The cast of Avoda Aravit. Norman Issa in glasses at the back.The latest star of Israeli television isn’t exactly who you’d expect. But actor Norman Issa thinks it’s about time an Israeli Arab was the star of a prime time sitcom, and delighted he’s gotten a chance to do just that in Avoda Aravit (Arab Work), a new drama-comedy on Israel’s Channel 2 that has generated ratings and discussion among viewers, both Jewish and Arab.
Issa plays Amjad, an Israeli Arab journalist living in the Jerusalem area who’s desperate to become a part of what he calls “the elite” but still proudly clings to his Arab roots. There are no sacred cows in this show, hence the sheep who pulls out an identity card from its Arab owner when someone says: “Papers, please” in an authoritative voice.
Israeli television until now was almost bereft of Arabs in prime time, except for a few like singer Miri Awad, who also stars in the program, or a handful of others who made a name on reality or contest programming. Now Issa and his show are working to change all that.
“If you want to know why it’s taken so much time to do something that should have been done long ago, you’ll have to ask those in upper management at the TV,” says the veteran theater actor during an interview in Jaffa, near where he lives. “Why now? I say why not. It’s something that just had to be… We are 20 percent of the population, so we deserve a place in prime time.”
Still, the move by Channel 2 franchisee Keshet to greenlight a program dealing with issues ranging from checkpoints and airport searches of Arabs, to stereotypes held on both sides of the divide between the two communities, is still called a “giant gamble” by Keshet officials, one that Issa sees is definitely worth taking.
Written by journalist/author Sayed Kashua, an Israeli Arab who helped create the show with producer Danny Paran and director Roni Ninio, Avoda Aravit has been criticized by some Arabs as perpetuating stereotypes, but hailed by critics and even other Arabs as making good use of laughter to target prejudices on both sides.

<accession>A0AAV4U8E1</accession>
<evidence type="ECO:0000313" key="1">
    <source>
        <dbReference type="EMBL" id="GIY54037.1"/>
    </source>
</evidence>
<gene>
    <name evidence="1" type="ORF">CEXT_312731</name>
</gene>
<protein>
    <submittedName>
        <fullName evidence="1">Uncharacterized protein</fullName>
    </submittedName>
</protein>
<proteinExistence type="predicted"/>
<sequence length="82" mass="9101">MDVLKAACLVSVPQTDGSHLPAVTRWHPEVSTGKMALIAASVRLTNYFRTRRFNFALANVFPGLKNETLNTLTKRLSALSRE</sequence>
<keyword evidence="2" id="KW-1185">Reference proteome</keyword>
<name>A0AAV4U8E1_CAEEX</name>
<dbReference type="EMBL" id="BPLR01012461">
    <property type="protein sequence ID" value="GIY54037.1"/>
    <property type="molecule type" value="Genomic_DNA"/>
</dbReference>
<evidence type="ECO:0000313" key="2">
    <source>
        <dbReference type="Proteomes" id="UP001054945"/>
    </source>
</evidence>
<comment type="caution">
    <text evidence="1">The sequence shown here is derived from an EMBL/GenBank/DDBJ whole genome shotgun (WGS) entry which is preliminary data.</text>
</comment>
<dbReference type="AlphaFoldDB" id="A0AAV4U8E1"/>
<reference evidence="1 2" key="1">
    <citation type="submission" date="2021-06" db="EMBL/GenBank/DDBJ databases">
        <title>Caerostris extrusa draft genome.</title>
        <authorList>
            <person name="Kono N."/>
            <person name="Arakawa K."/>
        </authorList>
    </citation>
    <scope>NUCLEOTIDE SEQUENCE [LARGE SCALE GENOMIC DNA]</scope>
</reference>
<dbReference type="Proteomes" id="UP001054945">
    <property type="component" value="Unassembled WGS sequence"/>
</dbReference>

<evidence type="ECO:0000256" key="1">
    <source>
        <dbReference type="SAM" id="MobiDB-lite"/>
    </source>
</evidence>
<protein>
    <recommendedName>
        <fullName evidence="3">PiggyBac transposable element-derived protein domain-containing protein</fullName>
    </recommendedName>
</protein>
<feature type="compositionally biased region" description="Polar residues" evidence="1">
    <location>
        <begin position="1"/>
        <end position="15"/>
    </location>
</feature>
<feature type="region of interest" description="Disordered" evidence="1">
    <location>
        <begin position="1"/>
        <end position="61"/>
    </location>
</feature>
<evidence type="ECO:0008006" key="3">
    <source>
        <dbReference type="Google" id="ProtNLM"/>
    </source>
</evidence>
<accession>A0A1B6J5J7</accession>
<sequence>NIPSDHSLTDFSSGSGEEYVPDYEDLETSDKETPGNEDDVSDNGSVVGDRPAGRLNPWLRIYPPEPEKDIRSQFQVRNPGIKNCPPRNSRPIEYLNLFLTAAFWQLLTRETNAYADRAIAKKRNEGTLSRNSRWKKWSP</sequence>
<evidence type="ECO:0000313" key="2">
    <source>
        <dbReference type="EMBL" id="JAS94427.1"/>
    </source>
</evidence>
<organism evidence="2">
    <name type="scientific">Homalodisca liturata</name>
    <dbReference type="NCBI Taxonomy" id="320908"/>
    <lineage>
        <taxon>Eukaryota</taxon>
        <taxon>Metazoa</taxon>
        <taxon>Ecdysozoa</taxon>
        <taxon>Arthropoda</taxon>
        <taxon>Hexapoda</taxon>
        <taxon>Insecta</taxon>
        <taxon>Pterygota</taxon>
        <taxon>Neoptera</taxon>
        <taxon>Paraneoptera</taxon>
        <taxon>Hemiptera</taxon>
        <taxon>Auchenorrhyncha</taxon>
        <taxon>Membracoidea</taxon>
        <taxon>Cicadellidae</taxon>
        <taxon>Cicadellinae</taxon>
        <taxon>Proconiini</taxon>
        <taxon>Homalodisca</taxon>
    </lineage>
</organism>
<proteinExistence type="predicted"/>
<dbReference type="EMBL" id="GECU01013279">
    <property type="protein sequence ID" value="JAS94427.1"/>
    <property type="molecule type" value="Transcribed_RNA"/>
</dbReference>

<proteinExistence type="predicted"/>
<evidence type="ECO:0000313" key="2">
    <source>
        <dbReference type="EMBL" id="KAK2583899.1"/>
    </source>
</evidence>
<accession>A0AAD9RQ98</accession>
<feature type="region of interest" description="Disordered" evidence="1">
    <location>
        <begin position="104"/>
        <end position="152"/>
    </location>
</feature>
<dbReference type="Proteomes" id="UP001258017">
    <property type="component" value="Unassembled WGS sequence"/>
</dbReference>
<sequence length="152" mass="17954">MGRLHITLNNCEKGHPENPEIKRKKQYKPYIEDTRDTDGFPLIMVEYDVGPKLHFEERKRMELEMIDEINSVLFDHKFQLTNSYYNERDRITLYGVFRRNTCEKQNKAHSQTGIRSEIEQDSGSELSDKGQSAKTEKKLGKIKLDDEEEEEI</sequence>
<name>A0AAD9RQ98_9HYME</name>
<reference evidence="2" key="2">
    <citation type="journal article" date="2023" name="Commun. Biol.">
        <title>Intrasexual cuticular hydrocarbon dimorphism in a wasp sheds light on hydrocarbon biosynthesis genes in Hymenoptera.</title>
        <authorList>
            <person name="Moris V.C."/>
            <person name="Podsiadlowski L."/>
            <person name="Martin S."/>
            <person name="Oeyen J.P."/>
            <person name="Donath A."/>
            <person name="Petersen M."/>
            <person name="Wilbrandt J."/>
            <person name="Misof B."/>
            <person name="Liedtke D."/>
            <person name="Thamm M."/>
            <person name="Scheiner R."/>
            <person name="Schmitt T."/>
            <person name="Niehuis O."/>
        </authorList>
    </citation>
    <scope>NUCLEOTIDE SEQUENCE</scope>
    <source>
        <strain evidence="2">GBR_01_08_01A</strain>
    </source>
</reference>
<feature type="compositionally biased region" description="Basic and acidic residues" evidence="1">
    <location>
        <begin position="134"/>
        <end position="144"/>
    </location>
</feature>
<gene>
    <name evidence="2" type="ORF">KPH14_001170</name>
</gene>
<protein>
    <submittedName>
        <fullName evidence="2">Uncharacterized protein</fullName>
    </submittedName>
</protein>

“The show is something that can open Jewish eyes and ears, and help viewers realize that there are people on the other side who are more like them than they know, so why are they always distancing themselves from them?” says Issa.
Issa, who even got to eat horseradish for a scene in which Amjad and his family are invited to a Pessah seder at the home of his daughter’s Jewish classmate, says his character, who has definite identity problems, “gets screwed by both sides, the Arabs and the Jews.”
The humor, he believes, will work towards opening the eyes of both sides. “The moment they enjoy the show, the message will get through. It might take a day, two days or a month, but they’ll get it,” he says.
The program touches on sensitive issues, including suicide bombings, but Issa believes there’s no other way. “You need to go all the way to show how ridiculous the situation is. One needs to keep things in proportion, however, because if we continue blaming each other, we’ll never get to the end of it. We have to look ahead and see how we can move forward,” says Issa.
He is upset that there are so few opportunities for Israeli Arabs in the broadcast media, especially TV, noting that there are no stations broadcasting in Arabic.
“There’s no doubt that we Israeli Arabs are limited by the circumstances we live under,” he explains. “Wherever you go, there’s always a ceiling that limits how far you can advance. We talk about this in the show, Amjad is very optimistic, he thinks it’s possible to overcome this. He believes everything people tell him. He’s really innocent in this regard.
“I personally am not nearly as innocent as Amjad in the way I live my life. I’ve already understood how the game works here. So we have to live with this situation and one has to fight for one’s place, no one’s going to give it to you on a silver platter,” he adds.
Hoping the program will help change that, Issa meanwhile is gearing up for dealing with becoming a celebrity after a long period of hard work in lesser-known theater venues both in Jaffa and Haifa. And he’s confident that despite the criticism, Avoda Aravit will achieve its goal. “I showed it to friends from Jaffa, and they laughed a lot, really loved it and I didn’t hear any criticism… They treated it like a comedy, and a comedy can convey a message – it’s not just funny. It also has a message, often a painful one, under all the jokes.”